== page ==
Green never happens in a vacuum. That’s especially true when you’re dealing with an entity as complex as a church, or another community of faith.
But at the same time, communities of faith are natural incubators for the environmental movement. A commitment to caring for creation, working together, setting a positive example, and simply doing the right thing are all woven deeply into countless spiritual lives.
That is not to say, of course, that it’s easy; it isn’t. Tight budgets and dwindling volunteer hours can often mean that these kinds of communities are struggling to maintain what’s already on their plate—or, in some cases, just keep their doors open. Why start something new?
At St. James’ Episcopal Church in Potomac, a little patience and a little persistence went a long way. With a lot of help from experts at Montgomery County’s Department of Environmental Protection and elsewhere, we have put good intentions into action, and thanks to efforts undertaken over the past three years, we are now proud to call ourselves a green parish.
A major lighting retrofit and other appliance replacements completed last year now save us hundreds of dollars a month while keeping carbon out of the atmosphere. We just wrapped up a special series of six Eastertide services entirely focused on environmental topics. We participate in stream cleanups and, recently held a successful e-cycling drive.
Our crowning achievement, though, is probably our rain garden. Installed last spring, the garden captures much of the stormwater runoff that used to flow through our rear parking lot and, ultimately, into our local waterways and the Chesapeake Bay. It has also made our parking lot safer, and added a beautiful common area to a strip of previously seldom-used land between our two parish buildings.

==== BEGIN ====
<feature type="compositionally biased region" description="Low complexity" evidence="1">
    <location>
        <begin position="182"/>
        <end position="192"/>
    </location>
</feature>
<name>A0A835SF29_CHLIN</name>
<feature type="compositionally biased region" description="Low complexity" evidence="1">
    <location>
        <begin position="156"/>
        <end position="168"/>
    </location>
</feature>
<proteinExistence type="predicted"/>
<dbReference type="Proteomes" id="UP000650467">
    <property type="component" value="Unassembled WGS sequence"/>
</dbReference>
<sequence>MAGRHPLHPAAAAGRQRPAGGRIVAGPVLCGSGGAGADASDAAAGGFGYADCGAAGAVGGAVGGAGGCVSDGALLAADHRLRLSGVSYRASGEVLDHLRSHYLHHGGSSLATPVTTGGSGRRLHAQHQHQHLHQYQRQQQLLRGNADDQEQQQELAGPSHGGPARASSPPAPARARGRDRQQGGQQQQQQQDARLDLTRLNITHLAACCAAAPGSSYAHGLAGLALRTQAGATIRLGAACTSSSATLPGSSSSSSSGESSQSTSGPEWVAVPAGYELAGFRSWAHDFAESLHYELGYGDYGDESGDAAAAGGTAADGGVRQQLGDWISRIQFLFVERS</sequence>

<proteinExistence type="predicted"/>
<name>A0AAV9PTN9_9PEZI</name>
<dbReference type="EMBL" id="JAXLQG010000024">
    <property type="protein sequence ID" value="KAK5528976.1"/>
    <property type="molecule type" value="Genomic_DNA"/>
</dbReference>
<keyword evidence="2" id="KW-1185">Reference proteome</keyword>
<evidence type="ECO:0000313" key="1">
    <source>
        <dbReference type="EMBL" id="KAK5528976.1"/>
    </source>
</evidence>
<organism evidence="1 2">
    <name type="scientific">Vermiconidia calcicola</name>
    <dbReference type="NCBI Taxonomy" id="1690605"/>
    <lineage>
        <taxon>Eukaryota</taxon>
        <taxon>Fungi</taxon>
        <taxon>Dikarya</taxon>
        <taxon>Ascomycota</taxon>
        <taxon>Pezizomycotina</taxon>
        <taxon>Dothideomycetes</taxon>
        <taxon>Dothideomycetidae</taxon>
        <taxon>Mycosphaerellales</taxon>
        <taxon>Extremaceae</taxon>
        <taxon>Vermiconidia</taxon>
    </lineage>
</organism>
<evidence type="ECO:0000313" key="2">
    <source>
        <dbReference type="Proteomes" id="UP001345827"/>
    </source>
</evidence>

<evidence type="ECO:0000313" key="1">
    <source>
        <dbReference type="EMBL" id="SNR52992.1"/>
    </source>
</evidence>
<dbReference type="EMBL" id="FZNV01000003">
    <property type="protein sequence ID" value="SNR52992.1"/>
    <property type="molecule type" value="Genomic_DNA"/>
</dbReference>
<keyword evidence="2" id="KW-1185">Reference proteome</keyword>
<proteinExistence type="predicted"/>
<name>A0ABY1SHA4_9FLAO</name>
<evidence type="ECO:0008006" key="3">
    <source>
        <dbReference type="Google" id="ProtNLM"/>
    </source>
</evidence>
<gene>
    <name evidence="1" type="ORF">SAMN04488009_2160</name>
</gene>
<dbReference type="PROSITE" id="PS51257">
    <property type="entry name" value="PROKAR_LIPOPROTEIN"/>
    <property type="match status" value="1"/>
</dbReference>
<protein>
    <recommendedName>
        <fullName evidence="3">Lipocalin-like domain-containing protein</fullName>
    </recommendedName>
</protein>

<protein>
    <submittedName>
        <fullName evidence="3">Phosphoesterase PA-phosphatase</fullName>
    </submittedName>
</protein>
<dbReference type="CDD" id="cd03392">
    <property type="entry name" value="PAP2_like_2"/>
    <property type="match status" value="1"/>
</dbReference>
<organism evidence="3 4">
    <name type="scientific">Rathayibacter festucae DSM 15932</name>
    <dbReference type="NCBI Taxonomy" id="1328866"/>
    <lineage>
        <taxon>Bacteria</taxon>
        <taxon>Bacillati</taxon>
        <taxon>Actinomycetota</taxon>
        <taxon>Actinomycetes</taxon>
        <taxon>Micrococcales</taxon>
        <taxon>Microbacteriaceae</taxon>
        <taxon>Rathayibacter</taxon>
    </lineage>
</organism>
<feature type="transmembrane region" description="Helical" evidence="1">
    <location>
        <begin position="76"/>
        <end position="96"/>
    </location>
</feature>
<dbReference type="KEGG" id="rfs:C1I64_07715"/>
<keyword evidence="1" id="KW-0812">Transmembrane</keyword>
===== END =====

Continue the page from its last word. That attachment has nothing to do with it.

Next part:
From the time we first hatched the idea to the metaphorical ribbon-cutting, the garden took a year and a half to complete. How did we get started? St. James’ was fortunate to have an Earth Stewardship Commission, which provided a forum for these kinds of discussions. The commission members began the conversation among ourselves, then found allies in the parish one by one. We didn’t just talk; we listened. We found one friendly ear, then, with our group one person larger, had that much wider of a net to find our next friend.
It was a slow process. But the more we learned and the more we listened and the more we talked, the clearer the need became, even to those not predisposed to “thinking green.” Rainwater fell from the roofs of both our buildings and flowed down a steep hill from our front parking lot toward the back of our property. Combined, it all formed a fairly fast-moving stream that ran through the land and the asphalt. That stream would freeze in winter, causing a safety issue. (That was part of what allowed us to spark a wider discussion.)
Even though everyone saw the benefits once the idea was laid out, there was still the little matter of how to pay for it. Unless the numbers made sense, the idea would forever remain impractical. The Earth Stewardship Commission’s annual budget is $300. The price tag for the project was north of $15,000.
How would we bridge the gap? How did we navigate the sometimes-choppy waters of church politics?
I’ll be addressing those issues in more detail in subsequent posts in June and July. In the past few years, we’ve learned a great deal about not only what to do but how to do it. It’s the latter challenge that often tells the tale of success or failure, especially in a community as complex as that of a community of faith.
By Scott Harris
This post is the first of three guest blogs by Scott Harris. Scott is a vestry member and the chair of the Earth Stewardship Commission at St. James’ Episcopal Church in Potomac.